Craig Federighi, Apple's senior vice president of Software Engineering, introduces the new macOS Sierra software at an Apple event at the Worldwide Developer's Conference in San Francisco on June 13, 2016.
Craig Federighi, Apple's senior vice president of Software Engineering, introduces the new macOS Sierra software at an Apple event at the Worldwide Developer's Conference in San Francisco on June 13, 2016. Andrew Burton—Getty Images

Apple Finally Put Siri Where It Belongs

Jul 01, 2016

Many aspects of my life are neat and organized. My computer is not one of them. I rarely purge my system of old files and photos. I forget to uninstall software I don't need anymore. My desktop is a mess of thumbnails and documents.

But over the past week, I've had something helping me manage that digital disarray: Siri. "Show me all the files I opened today." "Find my spreadsheets." "Get me the files I downloaded yesterday." These are just a few of the commands Apple's voice assistant can handle in macOS Sierra, Apple's new software that will bring Siri to Mac desktops and laptops when it launches this fall.

The version of macOS that I've been testing is still in its early stages, and Apple is still refining the software. But it's enough to provide a glimpse of how Siri differs on the desktop versus the iPhone, where it's been since 2011. I rarely use Siri on my iPhone, but when I do, it's usually to set reminders or answer a quick question. Siri on the Mac, however, feels like a true personal assistant. It becomes a digital secretary of sorts, fetching relevant files and sending messages as I bark out orders.

Lisa Eadicicco Lisa Eadicicco 

Read more: Everything You Know About Siri is Wrong

Even in its unfinished state, Siri was often accurate and helpful. Finding information like the weather, nearby restaurants, sports scores, and documents on my computer was a breeze, most of the time. But Siri's standout ability on the Mac is finding files. It can locate items by when they were last opened, where they're saved, their file type, and more.

Indeed, Siri proved a lifesaver when, while working on this story, I created multiple documents for taking notes, but later mixed up my documents. Asking Siri to show me all my files with "Siri" in the name helped me sort out the mess.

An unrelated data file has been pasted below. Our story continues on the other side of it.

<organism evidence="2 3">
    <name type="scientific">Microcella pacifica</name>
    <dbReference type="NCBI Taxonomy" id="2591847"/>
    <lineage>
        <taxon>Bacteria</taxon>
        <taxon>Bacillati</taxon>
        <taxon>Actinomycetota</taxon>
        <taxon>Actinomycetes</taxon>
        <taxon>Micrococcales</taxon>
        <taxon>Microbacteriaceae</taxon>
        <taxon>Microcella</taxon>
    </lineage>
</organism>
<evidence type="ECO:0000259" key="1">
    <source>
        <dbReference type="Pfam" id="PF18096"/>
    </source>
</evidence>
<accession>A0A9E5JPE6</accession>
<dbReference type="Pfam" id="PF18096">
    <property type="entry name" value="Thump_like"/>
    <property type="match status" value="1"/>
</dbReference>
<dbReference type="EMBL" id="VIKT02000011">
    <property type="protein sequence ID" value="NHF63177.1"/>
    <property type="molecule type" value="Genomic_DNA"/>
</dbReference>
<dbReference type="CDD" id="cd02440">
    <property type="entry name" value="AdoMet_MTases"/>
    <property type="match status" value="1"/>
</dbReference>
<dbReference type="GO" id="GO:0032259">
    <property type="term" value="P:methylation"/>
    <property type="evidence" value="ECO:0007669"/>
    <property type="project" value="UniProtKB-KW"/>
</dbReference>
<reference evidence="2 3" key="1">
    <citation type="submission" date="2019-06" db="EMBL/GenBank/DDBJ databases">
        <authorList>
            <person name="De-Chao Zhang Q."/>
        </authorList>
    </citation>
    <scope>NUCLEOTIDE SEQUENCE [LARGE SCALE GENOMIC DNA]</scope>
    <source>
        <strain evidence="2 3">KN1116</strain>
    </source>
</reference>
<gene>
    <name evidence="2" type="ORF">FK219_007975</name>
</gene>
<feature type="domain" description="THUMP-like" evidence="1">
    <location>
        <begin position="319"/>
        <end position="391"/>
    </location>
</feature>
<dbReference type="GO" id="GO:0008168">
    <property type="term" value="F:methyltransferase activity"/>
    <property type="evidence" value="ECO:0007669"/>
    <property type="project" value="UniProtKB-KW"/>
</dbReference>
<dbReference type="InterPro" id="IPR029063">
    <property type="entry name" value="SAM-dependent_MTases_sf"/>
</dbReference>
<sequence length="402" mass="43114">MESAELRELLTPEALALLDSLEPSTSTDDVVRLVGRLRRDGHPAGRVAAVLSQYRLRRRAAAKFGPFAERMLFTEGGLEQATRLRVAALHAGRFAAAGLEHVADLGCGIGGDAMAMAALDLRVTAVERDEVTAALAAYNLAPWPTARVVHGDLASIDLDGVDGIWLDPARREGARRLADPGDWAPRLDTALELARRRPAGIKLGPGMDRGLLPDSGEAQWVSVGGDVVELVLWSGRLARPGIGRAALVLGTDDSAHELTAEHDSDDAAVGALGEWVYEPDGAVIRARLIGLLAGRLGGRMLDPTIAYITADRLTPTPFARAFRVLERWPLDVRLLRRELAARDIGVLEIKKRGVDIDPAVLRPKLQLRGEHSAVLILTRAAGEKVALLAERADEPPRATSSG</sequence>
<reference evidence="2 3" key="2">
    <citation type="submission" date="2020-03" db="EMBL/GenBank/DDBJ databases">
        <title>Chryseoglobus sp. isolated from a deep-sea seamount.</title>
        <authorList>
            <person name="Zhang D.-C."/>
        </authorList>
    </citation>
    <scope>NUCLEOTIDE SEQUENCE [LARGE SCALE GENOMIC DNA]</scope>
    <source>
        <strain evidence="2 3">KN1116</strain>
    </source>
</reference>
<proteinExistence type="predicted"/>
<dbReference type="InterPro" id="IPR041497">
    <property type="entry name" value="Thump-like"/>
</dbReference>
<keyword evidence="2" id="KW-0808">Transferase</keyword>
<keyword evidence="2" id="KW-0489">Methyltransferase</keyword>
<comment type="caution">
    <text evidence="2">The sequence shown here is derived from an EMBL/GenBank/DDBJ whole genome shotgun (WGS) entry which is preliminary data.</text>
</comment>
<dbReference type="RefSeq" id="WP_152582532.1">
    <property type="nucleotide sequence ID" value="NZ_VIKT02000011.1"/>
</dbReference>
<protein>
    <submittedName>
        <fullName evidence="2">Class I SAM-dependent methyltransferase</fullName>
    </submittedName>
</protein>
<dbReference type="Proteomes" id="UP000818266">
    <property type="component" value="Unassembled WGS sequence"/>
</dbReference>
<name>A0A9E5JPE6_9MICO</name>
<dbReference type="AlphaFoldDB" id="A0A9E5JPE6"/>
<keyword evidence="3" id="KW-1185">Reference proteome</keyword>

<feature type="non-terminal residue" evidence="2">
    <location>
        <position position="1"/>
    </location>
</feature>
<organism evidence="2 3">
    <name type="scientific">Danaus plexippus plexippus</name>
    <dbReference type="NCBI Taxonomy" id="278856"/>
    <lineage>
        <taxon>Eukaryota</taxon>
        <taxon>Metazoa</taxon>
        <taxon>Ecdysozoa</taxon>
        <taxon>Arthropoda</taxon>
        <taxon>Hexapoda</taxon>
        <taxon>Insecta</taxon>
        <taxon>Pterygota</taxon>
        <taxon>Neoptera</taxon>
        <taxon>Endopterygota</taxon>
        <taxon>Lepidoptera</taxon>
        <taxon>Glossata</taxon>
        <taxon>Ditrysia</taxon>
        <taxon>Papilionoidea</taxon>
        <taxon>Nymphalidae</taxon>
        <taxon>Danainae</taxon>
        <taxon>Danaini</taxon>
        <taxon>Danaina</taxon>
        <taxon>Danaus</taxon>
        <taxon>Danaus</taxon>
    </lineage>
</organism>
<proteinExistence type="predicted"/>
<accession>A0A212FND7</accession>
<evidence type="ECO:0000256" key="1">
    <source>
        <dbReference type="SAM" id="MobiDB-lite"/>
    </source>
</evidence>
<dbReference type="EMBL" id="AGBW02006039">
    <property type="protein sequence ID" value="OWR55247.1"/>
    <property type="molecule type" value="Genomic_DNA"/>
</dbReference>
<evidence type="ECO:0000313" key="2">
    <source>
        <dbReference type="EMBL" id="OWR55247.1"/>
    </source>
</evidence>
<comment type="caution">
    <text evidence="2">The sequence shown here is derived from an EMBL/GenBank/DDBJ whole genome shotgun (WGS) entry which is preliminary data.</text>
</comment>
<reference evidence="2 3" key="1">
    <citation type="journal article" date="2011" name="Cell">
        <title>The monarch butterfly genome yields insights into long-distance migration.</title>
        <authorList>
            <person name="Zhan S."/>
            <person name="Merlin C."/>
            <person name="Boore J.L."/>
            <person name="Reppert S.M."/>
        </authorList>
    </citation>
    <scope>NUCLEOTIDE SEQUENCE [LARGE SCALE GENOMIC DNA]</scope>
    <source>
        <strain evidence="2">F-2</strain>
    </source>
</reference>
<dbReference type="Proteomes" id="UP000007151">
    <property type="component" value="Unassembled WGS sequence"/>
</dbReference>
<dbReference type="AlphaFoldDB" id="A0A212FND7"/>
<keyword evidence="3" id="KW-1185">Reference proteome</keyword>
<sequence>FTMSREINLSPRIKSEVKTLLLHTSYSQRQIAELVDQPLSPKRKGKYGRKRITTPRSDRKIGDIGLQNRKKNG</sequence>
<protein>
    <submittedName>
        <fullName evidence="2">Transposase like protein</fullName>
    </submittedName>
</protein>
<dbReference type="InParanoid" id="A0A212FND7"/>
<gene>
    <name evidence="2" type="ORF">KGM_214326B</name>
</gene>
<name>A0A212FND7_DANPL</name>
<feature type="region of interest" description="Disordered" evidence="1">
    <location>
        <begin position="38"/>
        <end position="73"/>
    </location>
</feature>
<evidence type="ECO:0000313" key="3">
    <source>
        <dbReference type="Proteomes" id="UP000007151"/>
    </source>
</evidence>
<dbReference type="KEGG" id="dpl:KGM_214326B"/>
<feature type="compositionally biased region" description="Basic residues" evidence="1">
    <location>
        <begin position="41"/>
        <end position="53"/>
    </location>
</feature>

Siri can also pull up emails from your inbox based on who sent them to you, or what the subject line contains. This feature, however, doesn't seem to be working entirely correctly just yet. When I asked Siri to show me emails from my bank, which I receive on a regular basis, it replied with "I can only search your inbox."

Siri is fairly good at sending iMessages and emails from the Mac, which made it easier to chat without having to switch to the Messages app or reach for my phone. But there are still issues to work out here, too. When I tried to send an iMessage to my sister Jen, Siri asked me to clarify, since I have multiple contacts with the same name. But when I clicked the right contact, Siri continued to ask me to choose. Hiccups like these will likely be smoothed out before the final version launches.

Many of Siri's other capabilities worked just as Apple had showcased while announcing Siri on the Mac at WWDC last month. Siri can search for tweets, find news stories, identify songs, search for images on the web (which you can drag and drop into files), and create calendar events, among other functions.

To be sure, Apple isn't the first technology to put a digital assistant on a desktop. Microsoft's Cortana, which offers a similar experience, was added to Windows 10 last year. But there are a few key ways the two virtual helpers differ.

Cortana offers the option to ask questions out loud or type them into a search bar, for instance, whereas Siri only supports voice input. Siri's presence on Mac is consistent with its mobile appearance — clicking the Siri icon in the dock triggers the same sound wave that appears on your iPhone when holding the home button. Cortana, meanwhile, functions more as a hub for all of the things you care about. Microsoft's computer-powered helper lives in a small window that displays recent news headlines, reminders, and other pertinent information. While Siri's user interface doesn't include data like this, you can pin search results to the Today tab on your Mac desktop for quick access.

There are also some disparities in the types of information Siri and Cortana can deliver. Microsoft's assistant can provide information about your flight status, which Siri can't. Cortana also allows you to set reminders based around people, like a reminder to tell your coworker John about an upcoming meeting the next time he calls. But overall, I found that Siri was more flexible and efficient when it came to quickly retrieving information and files on my computer.

For me, Apple's digital aide fulfills a much more important purpose on the Mac than it does on my iPhone. But there's one big drawback: Speaking aloud to your computer in the middle of a crowded office is just plain awkward. Nearby coworkers sometimes think I'm talking to them when I'm asking questions or issuing commands to Siri. You also give up some privacy when using Siri, since anything you ask can be overheard. To be clear, this isn't a problem with Siri specifically. It's a hurdle faced by all voice-enabled computing devices. Still, assistants like Siri and Cortana are proving that voice-enabled technology has a home beyond our smartphones.

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